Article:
The key to this dilemma of how to utilize social media as a beneficial tool and not as a negative entity, is to hold conversation internally and externally and keep an open mind when it comes to social media, because when all is said and done, there is more positives when it come to social media than negatives.
The Superbowl ended Sunday night with the New Orleans Saints beating the Colts to win their first ever championship. While the game was highly competitive and compelling, the commercials seen this year during game breaks left something to be desired. Perennial favorites like Bud Light and Doritos had several spots where they tried to live up to previous commercials. Superbowl commercials are often times more highly anticipated than the game itself. While some companies aim for sheer humor in their spots, others aim for effectiveness.
This year however, there were very few ads that stood out. Outside of the normal favorites, the best spot from this year might have been an unexpected one. Hyundai enlisted quarterback Bret Farve to help promote their new vehicle, the 2010 Sonata.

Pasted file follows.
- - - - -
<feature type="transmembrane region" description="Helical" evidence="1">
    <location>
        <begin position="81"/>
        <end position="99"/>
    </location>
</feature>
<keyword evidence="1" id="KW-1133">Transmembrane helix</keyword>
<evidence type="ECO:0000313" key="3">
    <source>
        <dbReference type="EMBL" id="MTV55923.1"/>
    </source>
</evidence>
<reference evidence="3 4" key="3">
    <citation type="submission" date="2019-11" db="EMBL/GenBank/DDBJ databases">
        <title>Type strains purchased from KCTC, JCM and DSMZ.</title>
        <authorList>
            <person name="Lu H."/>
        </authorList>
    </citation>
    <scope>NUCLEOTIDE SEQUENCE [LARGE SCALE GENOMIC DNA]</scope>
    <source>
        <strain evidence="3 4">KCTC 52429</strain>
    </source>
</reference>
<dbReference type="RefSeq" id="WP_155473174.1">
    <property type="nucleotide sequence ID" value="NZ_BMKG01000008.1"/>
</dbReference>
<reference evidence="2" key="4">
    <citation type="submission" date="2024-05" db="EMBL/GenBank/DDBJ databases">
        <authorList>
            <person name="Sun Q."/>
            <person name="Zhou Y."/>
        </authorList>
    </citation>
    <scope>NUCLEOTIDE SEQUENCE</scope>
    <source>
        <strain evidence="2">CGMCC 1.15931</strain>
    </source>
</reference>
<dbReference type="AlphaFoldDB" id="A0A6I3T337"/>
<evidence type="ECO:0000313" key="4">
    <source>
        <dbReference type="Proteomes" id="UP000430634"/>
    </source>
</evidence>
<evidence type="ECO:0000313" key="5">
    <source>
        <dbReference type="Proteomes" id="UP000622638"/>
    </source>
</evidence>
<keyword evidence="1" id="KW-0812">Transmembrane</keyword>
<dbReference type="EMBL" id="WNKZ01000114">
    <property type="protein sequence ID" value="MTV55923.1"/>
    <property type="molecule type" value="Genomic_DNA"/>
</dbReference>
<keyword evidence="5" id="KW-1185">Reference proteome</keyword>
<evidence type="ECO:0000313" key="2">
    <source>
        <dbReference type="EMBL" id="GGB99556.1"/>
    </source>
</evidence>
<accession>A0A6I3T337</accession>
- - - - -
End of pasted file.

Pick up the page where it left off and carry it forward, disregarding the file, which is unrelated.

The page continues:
Here is the ad:
In my opinion this was one of the best Superbowl commercials in a year of a fairly weak lineup. While ad fans look to the beer and chip companies to provide quality spots every year, it was a car company who stood out this time. This should create a lot of buzz about Hyundai and should provide a growth in their revenue.
We will have to wait and see if next year’s spots live back up to the annual high potential.
To learn more and to see the rest of this year’s commercials, click here.
I was surfing the web the other day, and I came across an interesting article. As a college student who will be graduating in May, I am currently in the job hunting process. I usually skim over most job hunting tip stories when surfing the web, but an article I found on Yahoo, originally published in the USA Today, really caught my interest. The article suggests several tips on how to search for jobs, many of which involve new technologies and social media. The article suggests to utilize both Twitter and Facebook in helping to land a job.